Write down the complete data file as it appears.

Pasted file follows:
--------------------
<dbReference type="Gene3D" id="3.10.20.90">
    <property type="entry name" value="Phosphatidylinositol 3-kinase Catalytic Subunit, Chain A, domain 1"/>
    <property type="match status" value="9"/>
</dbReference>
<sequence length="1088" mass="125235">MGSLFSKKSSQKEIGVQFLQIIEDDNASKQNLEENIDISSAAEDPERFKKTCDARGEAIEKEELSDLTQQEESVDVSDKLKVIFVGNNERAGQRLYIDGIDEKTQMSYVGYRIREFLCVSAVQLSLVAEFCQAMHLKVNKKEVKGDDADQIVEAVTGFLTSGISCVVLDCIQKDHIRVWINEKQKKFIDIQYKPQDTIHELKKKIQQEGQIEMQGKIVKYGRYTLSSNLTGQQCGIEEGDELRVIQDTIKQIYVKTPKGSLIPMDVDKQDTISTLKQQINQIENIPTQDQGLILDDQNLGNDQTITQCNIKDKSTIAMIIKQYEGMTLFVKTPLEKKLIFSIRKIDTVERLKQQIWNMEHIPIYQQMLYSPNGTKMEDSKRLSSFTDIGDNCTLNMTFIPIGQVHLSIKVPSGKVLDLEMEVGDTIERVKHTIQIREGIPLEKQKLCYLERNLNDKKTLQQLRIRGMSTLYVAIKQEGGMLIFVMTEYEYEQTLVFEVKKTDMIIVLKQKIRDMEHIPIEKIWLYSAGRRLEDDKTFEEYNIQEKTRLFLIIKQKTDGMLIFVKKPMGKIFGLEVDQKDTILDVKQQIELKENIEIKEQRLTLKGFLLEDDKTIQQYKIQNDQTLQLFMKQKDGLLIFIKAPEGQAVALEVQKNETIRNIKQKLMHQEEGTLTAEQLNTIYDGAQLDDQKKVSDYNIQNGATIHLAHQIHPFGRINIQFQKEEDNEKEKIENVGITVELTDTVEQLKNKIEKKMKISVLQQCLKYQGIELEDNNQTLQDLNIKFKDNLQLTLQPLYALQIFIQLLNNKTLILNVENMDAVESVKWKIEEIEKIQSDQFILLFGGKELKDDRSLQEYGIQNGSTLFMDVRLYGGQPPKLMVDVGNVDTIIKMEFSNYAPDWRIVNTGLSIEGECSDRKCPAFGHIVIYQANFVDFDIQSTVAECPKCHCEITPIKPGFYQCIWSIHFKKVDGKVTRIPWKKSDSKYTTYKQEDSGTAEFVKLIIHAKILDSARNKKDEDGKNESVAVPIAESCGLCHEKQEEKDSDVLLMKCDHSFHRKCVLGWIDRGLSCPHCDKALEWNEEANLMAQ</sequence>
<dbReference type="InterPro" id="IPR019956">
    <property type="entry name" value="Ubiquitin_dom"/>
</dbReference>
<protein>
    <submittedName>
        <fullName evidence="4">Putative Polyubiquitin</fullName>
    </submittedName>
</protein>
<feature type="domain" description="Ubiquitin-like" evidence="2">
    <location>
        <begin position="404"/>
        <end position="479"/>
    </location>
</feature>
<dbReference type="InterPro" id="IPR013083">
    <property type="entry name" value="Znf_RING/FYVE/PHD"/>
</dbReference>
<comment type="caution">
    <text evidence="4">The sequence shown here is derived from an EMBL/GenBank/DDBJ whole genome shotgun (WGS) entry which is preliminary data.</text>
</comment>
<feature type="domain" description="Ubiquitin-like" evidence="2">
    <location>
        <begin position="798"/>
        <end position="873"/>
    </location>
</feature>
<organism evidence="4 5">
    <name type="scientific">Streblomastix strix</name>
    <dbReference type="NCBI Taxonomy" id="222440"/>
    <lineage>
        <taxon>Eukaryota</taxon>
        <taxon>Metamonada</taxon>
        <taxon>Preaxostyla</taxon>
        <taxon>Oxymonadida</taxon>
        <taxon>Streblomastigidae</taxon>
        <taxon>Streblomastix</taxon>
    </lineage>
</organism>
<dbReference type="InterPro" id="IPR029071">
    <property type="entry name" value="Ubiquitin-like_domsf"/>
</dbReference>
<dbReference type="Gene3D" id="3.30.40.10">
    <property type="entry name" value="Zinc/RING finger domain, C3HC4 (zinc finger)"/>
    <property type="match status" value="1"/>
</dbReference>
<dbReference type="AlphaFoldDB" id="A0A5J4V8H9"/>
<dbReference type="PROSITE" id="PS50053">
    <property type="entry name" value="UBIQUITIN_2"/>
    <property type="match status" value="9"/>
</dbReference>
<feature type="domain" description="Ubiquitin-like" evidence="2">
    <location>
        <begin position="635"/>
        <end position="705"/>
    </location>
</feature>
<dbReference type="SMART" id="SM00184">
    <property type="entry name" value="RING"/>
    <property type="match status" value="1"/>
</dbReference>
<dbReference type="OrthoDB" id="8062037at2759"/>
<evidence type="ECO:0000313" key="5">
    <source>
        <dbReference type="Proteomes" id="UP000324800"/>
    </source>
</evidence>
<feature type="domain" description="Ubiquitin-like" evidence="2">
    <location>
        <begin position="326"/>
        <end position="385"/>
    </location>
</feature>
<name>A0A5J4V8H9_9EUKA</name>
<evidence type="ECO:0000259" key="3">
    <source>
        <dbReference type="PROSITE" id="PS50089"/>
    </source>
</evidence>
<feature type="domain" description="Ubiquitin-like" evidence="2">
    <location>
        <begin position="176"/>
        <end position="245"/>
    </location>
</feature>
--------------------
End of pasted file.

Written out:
<dbReference type="Gene3D" id="3.10.20.90">
    <property type="entry name" value="Phosphatidylinositol 3-kinase Catalytic Subunit, Chain A, domain 1"/>
    <property type="match status" value="9"/>
</dbReference>
<sequence length="1088" mass="125235">MGSLFSKKSSQKEIGVQFLQIIEDDNASKQNLEENIDISSAAEDPERFKKTCDARGEAIEKEELSDLTQQEESVDVSDKLKVIFVGNNERAGQRLYIDGIDEKTQMSYVGYRIREFLCVSAVQLSLVAEFCQAMHLKVNKKEVKGDDADQIVEAVTGFLTSGISCVVLDCIQKDHIRVWINEKQKKFIDIQYKPQDTIHELKKKIQQEGQIEMQGKIVKYGRYTLSSNLTGQQCGIEEGDELRVIQDTIKQIYVKTPKGSLIPMDVDKQDTISTLKQQINQIENIPTQDQGLILDDQNLGNDQTITQCNIKDKSTIAMIIKQYEGMTLFVKTPLEKKLIFSIRKIDTVERLKQQIWNMEHIPIYQQMLYSPNGTKMEDSKRLSSFTDIGDNCTLNMTFIPIGQVHLSIKVPSGKVLDLEMEVGDTIERVKHTIQIREGIPLEKQKLCYLERNLNDKKTLQQLRIRGMSTLYVAIKQEGGMLIFVMTEYEYEQTLVFEVKKTDMIIVLKQKIRDMEHIPIEKIWLYSAGRRLEDDKTFEEYNIQEKTRLFLIIKQKTDGMLIFVKKPMGKIFGLEVDQKDTILDVKQQIELKENIEIKEQRLTLKGFLLEDDKTIQQYKIQNDQTLQLFMKQKDGLLIFIKAPEGQAVALEVQKNETIRNIKQKLMHQEEGTLTAEQLNTIYDGAQLDDQKKVSDYNIQNGATIHLAHQIHPFGRINIQFQKEEDNEKEKIENVGITVELTDTVEQLKNKIEKKMKISVLQQCLKYQGIELEDNNQTLQDLNIKFKDNLQLTLQPLYALQIFIQLLNNKTLILNVENMDAVESVKWKIEEIEKIQSDQFILLFGGKELKDDRSLQEYGIQNGSTLFMDVRLYGGQPPKLMVDVGNVDTIIKMEFSNYAPDWRIVNTGLSIEGECSDRKCPAFGHIVIYQANFVDFDIQSTVAECPKCHCEITPIKPGFYQCIWSIHFKKVDGKVTRIPWKKSDSKYTTYKQEDSGTAEFVKLIIHAKILDSARNKKDEDGKNESVAVPIAESCGLCHEKQEEKDSDVLLMKCDHSFHRKCVLGWIDRGLSCPHCDKALEWNEEANLMAQ</sequence>
<dbReference type="InterPro" id="IPR019956">
    <property type="entry name" value="Ubiquitin_dom"/>
</dbReference>
<protein>
    <submittedName>
        <fullName evidence="4">Putative Polyubiquitin</fullName>
    </submittedName>
</protein>
<feature type="domain" description="Ubiquitin-like" evidence="2">
    <location>
        <begin position="404"/>
        <end position="479"/>
    </location>
</feature>
<dbReference type="InterPro" id="IPR013083">
    <property type="entry name" value="Znf_RING/FYVE/PHD"/>
</dbReference>
<comment type="caution">
    <text evidence="4">The sequence shown here is derived from an EMBL/GenBank/DDBJ whole genome shotgun (WGS) entry which is preliminary data.</text>
</comment>
<feature type="domain" description="Ubiquitin-like" evidence="2">
    <location>
        <begin position="798"/>
        <end position="873"/>
    </location>
</feature>
<organism evidence="4 5">
    <name type="scientific">Streblomastix strix</name>
    <dbReference type="NCBI Taxonomy" id="222440"/>
    <lineage>
        <taxon>Eukaryota</taxon>
        <taxon>Metamonada</taxon>
        <taxon>Preaxostyla</taxon>
        <taxon>Oxymonadida</taxon>
        <taxon>Streblomastigidae</taxon>
        <taxon>Streblomastix</taxon>
    </lineage>
</organism>
<dbReference type="InterPro" id="IPR029071">
    <property type="entry name" value="Ubiquitin-like_domsf"/>
</dbReference>
<dbReference type="Gene3D" id="3.30.40.10">
    <property type="entry name" value="Zinc/RING finger domain, C3HC4 (zinc finger)"/>
    <property type="match status" value="1"/>
</dbReference>
<dbReference type="AlphaFoldDB" id="A0A5J4V8H9"/>
<dbReference type="PROSITE" id="PS50053">
    <property type="entry name" value="UBIQUITIN_2"/>
    <property type="match status" value="9"/>
</dbReference>
<feature type="domain" description="Ubiquitin-like" evidence="2">
    <location>
        <begin position="635"/>
        <end position="705"/>
    </location>
</feature>
<dbReference type="SMART" id="SM00184">
    <property type="entry name" value="RING"/>
    <property type="match status" value="1"/>
</dbReference>
<dbReference type="OrthoDB" id="8062037at2759"/>
<evidence type="ECO:0000313" key="5">
    <source>
        <dbReference type="Proteomes" id="UP000324800"/>
    </source>
</evidence>
<feature type="domain" description="Ubiquitin-like" evidence="2">
    <location>
        <begin position="326"/>
        <end position="385"/>
    </location>
</feature>
<name>A0A5J4V8H9_9EUKA</name>
<evidence type="ECO:0000259" key="3">
    <source>
        <dbReference type="PROSITE" id="PS50089"/>
    </source>
</evidence>
<feature type="domain" description="Ubiquitin-like" evidence="2">
    <location>
        <begin position="176"/>
        <end position="245"/>
    </location>
</feature>